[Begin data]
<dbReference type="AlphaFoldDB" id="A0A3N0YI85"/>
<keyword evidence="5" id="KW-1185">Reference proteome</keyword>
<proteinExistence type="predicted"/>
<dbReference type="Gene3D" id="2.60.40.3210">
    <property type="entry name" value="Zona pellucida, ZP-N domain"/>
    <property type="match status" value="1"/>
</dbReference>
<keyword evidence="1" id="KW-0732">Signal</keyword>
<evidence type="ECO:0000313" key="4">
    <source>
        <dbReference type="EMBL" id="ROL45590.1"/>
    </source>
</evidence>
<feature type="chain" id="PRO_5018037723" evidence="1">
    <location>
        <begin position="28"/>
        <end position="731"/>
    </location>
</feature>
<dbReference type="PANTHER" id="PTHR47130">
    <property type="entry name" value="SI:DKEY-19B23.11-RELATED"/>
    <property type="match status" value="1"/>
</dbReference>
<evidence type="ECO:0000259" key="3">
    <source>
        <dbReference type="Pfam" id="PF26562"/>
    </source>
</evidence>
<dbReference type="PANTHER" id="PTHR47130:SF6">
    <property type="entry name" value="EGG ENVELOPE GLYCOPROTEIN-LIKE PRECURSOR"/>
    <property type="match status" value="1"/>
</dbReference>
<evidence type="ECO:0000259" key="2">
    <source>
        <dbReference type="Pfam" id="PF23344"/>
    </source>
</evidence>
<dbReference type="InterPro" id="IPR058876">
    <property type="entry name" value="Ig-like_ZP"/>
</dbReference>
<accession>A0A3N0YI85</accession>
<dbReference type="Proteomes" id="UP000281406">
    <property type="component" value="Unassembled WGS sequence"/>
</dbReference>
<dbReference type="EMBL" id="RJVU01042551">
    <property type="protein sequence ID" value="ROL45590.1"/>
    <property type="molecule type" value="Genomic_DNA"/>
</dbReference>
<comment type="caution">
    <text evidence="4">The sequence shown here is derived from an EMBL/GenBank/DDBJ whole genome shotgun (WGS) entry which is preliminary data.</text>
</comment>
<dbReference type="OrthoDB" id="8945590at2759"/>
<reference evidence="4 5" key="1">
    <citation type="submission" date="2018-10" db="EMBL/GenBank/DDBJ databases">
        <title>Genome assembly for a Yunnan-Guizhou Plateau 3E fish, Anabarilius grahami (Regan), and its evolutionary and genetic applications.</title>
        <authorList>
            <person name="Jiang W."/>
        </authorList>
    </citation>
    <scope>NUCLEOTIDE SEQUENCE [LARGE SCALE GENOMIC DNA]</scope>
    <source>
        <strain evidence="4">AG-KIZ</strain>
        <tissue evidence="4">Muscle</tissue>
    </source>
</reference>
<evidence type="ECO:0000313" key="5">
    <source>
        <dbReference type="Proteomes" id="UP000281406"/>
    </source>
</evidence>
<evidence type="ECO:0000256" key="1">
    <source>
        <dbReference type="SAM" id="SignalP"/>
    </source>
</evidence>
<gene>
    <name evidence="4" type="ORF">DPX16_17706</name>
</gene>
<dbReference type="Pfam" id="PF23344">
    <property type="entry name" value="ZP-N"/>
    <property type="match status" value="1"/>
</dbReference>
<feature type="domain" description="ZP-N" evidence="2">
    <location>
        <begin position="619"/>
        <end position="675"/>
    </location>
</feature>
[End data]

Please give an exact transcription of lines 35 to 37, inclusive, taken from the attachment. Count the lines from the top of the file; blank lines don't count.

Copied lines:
        <dbReference type="Pfam" id="PF23344"/>
    </source>
</evidence>